BRAINWASH by John Wainwright

BRAINWASH

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KIRKUS REVIEW

As he does so often, Wainwright here takes a neat, not very original short-story idea and inflates it to novel length with fevered over-writing and labored, oldfashioned stream-of-consciousness. At a British police station, suspect George Barker is being mercilessly, cleverly interrogated: he's obviously guilty of three rape-murders of young girls--and the coppers are determined to elicit a confession. (""Get to know him. Twist his very soul for hours on end. . . ."") The grilling goes on and on--along with one spot of outright brutality--as chunks of dialogue are interlarded with italicized inner thoughts: ""WHY HAVEN'T THEY EVER HELPED ME?"" moans Barker, who denies the crimes but admits to being a wishful pervert. And the suspect's frigid wife arrives to confirm that he's a childmolesting creep. The confession finally comes, of course, followed by the 100% predictable ""trick"" ending--which also carries a misogynistic whiff. A crude, contrived quickie for Wainwright fans only.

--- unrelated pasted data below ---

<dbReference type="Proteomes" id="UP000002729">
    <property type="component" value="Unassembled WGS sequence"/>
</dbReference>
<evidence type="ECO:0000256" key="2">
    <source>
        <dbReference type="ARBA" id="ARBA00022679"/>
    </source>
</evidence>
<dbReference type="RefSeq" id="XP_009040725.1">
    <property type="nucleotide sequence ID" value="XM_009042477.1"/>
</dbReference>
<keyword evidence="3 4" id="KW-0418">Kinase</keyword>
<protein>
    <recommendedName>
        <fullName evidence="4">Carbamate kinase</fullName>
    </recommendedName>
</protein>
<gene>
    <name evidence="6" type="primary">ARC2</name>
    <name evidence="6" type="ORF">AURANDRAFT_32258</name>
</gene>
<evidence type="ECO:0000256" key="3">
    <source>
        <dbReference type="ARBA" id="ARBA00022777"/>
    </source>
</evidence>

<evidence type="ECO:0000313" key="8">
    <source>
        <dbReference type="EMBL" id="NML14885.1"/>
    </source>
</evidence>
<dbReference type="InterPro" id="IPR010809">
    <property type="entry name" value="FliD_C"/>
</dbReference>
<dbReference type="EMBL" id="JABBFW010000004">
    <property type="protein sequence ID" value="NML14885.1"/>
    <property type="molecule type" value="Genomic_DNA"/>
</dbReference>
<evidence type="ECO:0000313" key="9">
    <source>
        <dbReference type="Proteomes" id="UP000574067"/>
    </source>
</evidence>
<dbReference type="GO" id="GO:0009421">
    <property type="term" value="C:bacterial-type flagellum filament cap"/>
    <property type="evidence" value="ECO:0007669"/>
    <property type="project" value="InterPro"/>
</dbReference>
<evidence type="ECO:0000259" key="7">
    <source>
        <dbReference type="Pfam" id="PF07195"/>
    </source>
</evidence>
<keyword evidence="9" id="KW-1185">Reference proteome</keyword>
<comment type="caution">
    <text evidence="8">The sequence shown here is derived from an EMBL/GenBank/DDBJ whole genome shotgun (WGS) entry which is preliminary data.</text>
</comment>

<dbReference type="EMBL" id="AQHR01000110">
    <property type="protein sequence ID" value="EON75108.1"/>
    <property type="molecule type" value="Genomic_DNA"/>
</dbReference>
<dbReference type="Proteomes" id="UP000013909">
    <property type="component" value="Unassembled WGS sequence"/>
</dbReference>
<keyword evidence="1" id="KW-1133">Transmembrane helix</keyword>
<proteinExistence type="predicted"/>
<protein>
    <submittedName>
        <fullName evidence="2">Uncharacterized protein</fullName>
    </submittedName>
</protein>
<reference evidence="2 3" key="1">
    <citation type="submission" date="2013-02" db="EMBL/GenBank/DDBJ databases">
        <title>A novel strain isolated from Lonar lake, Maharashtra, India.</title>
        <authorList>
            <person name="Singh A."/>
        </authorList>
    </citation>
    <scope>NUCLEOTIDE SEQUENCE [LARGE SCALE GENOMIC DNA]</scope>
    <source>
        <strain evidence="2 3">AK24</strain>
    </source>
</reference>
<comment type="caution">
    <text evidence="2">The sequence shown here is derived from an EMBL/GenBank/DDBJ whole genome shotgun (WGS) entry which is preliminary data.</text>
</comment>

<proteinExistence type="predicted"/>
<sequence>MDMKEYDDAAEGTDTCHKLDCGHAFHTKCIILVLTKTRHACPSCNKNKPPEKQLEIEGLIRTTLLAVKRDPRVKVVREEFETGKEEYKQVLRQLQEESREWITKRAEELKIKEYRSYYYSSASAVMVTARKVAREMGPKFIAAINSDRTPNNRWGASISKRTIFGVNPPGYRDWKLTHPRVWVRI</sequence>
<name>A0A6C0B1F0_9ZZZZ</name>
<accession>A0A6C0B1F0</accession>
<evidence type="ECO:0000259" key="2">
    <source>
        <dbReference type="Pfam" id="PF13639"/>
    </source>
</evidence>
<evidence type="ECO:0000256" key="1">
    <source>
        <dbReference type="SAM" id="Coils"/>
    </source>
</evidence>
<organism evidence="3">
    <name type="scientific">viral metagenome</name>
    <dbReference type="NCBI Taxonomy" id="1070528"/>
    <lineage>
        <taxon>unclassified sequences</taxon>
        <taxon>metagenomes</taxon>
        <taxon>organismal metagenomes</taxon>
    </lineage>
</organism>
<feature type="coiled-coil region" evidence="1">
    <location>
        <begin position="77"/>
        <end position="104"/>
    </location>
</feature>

Pub Date: Aug. 24th, 1979
Publisher: St. Martin's